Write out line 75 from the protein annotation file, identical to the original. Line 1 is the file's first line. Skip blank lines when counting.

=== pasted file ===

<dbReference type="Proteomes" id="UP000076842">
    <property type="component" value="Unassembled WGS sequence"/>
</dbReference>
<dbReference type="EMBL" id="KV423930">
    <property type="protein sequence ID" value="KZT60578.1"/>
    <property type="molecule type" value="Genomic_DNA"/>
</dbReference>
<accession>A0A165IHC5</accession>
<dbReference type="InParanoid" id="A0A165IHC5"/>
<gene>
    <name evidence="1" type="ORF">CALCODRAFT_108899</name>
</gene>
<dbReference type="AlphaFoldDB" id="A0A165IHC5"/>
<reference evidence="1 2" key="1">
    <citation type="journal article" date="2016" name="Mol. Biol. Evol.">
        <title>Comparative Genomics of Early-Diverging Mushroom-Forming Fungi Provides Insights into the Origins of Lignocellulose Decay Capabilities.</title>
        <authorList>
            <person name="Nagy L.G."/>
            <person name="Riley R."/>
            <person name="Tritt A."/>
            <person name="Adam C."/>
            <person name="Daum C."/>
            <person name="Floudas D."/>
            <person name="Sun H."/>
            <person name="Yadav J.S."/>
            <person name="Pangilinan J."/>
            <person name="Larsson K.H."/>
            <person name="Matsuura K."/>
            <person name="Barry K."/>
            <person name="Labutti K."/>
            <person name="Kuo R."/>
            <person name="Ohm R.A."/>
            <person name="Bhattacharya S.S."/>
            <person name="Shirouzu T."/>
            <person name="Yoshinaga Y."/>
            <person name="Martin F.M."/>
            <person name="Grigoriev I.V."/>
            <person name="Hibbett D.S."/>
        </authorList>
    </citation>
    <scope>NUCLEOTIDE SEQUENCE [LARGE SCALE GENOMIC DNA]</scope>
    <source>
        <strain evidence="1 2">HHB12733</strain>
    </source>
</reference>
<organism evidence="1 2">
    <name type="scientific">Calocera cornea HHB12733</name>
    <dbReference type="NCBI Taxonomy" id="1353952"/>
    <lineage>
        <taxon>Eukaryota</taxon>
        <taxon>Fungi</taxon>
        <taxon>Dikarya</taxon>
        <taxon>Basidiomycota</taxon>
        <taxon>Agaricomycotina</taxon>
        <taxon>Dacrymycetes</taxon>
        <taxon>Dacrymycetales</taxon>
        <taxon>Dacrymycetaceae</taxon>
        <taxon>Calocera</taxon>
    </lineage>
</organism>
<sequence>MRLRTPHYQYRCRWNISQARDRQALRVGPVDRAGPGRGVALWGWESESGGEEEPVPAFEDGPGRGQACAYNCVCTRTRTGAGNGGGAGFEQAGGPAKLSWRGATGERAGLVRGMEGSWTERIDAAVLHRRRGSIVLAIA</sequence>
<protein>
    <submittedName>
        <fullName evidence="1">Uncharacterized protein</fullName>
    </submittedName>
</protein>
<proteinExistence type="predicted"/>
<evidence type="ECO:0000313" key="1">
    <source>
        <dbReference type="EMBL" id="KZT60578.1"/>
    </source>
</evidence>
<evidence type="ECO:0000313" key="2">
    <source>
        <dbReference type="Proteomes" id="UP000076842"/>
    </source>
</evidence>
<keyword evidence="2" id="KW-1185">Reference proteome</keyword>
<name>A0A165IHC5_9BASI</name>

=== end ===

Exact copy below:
        <dbReference type="Proteomes" id="UP000076842"/>